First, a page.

The Craig case does point up, however, the fact that ours is a close case on the question of whether rape or attempted rape was in fact circumstantially proved, and that the jury might well have found that while defendant committed the homicide, it was not proved beyond a reasonable doubt that he did so in the commission of, or attempt to commit, rape. If the jury so found, under the holding of the Craig case the homicide would be at most murder in the second, and not in the first, degree. ( People v. Craig, supra, 49 Cal.2d, p. 319.) In the light of this the gravity of the errors in the giving and refusal of instructions about to be discussed is markedly increased.
The court at the request of the People gave the following instructions:
"Murder is the unlawful killing of a human being with malice aforethought.
"Such malice may be express or implied. It is express when there is manifested a deliberate intention unlawfully to take away the life of a fellow creature. It is implied when no considerable provocation appears, or when the circumstances attending the killing show an abandoned and malignant heart.
"Malice aforethought, either express or implied, is manifested by the doing of an unlawful and felonious act intentionally, deliberately, and without legal cause or excuse. It does not imply a pre-existing hatred or enmity toward the individual injured."
"Murder is classified into two degrees, and if you should find the defendant guilty of murder, it will be your duty to determine and state in your verdict whether you find the murder to be of the first or second degree."
Having so instructed the jury that it was its duty if it found defendant guilty of murder to determine the degree, the court also at the request of the People flatly and inconsistently instructed the jury: "Although there are two degrees of murder, the evidence in this case is such that either the defendant is innocent of the charge of murder or he is guilty of murder in the first degree." The court erred in giving this latter instruction because it left the jury with no alternative in fixing his guilt, if it found him guilty of a homicide at all, except to find him guilty of first degree murder. Manifestly such instruction completely ignored the issue of self-defense raised by defendant and took from the jury the alternatives of second degree murder and manslaughter, either of which verdicts would find support in the evidence. Even if the jury gave some credence to defendant's testimony, it might still have found him guilty of manslaughter. ( People v. Best, 13 Cal.App.2d 606, 609-610 [ 57 P.2d 168].)
The court properly instructed the jury at the People's request on rape, attempted rape, and homicide resulting from rape or attempted rape, and that such a homicide is murder of the first degree. From this the People argue that unless the jury found that the homicide was committed in the commission of, or attempt to commit, rape the jury would have acquitted defendant, and for this reason he suffered no prejudice. This argument ignores the instruction on murder quoted above under which the jury could have found defendant guilty of murder even if it failed to find that defendant raped or attempted to rape the girl, in which event the murder would, however, have been in the second degree. It also ignores the fact that defendant was entitled to have the jury properly instructed on the issues of self-defense and the lesser degrees of homicide so that it could fairly appraise the legal effect of defendant's version of what had occurred in the light of proper instructions on the applicable legal theories. This is not, as the People argue, a case where the evidence "overwhelmingly" pointed to a murder in the first degree and there could be no reasonable doubt as to the accompanying felony charge (here rape) so as to exclude all question of any lesser offense (e.g., People v. Turville, 51 Cal.2d 620, 632 [ 335 P.2d 678]; People v. Riser, 47 Cal.2d 566, 581 [ 305 P.2d 1]; People v. Rupp, 41 Cal.2d 371, 382 [ 260 P.2d 1]; People v. Sanford, 33 Cal.2d 590, 595 [ 203 P.2d 534]; People v. Alcalde, 24 Cal.2d 177, 188 [ 148 P.2d 627]; People v. Perkins, 8 Cal.2d 502, 516 [ 66 P.2d 631]; People v. Johnson, 219 Cal. 72, 76 [ 25 P.2d 408] — all cited by the People).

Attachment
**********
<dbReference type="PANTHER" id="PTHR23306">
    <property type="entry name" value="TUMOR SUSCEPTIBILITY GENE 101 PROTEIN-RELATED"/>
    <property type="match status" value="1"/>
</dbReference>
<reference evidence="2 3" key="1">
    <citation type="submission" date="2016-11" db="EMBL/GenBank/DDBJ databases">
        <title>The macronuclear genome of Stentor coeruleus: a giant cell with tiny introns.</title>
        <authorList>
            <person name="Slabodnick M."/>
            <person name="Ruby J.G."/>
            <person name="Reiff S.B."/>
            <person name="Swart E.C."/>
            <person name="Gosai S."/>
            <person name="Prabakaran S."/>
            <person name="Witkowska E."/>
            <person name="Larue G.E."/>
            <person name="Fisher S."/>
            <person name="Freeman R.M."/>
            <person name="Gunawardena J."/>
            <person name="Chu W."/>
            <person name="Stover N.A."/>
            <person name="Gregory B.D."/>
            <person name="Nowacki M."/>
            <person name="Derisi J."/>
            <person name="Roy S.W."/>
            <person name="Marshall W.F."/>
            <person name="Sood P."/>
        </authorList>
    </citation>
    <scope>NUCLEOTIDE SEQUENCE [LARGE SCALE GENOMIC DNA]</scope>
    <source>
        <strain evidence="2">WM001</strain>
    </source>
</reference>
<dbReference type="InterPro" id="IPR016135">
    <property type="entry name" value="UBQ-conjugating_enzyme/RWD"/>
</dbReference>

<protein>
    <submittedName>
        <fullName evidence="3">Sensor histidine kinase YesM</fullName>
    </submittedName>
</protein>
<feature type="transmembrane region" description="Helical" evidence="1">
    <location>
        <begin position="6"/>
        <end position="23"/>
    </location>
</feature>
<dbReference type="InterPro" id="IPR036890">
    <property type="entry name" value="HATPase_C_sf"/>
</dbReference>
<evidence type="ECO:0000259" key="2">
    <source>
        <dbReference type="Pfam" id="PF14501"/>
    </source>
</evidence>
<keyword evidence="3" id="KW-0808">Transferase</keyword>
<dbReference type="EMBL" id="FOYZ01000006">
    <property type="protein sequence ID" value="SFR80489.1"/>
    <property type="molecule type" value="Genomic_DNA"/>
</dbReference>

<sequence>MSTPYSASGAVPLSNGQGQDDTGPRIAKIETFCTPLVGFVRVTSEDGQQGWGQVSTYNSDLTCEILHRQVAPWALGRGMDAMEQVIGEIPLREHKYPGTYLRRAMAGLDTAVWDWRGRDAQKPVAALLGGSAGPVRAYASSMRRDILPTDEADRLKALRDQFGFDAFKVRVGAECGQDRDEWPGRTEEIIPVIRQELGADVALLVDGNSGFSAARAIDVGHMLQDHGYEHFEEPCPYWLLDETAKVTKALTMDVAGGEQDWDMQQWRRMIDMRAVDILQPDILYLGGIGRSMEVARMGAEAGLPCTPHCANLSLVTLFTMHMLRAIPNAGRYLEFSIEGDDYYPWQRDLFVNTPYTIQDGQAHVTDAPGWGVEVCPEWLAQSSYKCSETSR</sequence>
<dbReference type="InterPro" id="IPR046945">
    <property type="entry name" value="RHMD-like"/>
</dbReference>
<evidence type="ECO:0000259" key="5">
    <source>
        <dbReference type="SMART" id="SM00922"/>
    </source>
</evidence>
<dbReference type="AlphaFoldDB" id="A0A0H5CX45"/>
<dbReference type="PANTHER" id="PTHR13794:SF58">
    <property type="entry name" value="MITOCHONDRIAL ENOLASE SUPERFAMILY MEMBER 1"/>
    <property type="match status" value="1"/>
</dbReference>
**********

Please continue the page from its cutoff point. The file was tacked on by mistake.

Defendant requested and the court refused to give his instructions on murder in the second degree; on lesser included offenses; involuntary manslaughter; voluntary manslaughter; murder and manslaughter distinguished; manslaughter, voluntary and involuntary, defined; and lesser offense, murder or manslaughter. The court also refused to give defendant's requested instruction on "self-defense against assault," which was the prime support of his defense to the murder charge.  Defendant's testimony, if believed, would support the finding that he acted in self-defense, and where there is evidence which tends to show that the defendant acted in self-defense, the court must instruct the jury on the law of self-defense applicable to the evidence. ( People v. Holt, 25 Cal.2d 59, 64-65 [ 153 P.2d 21].)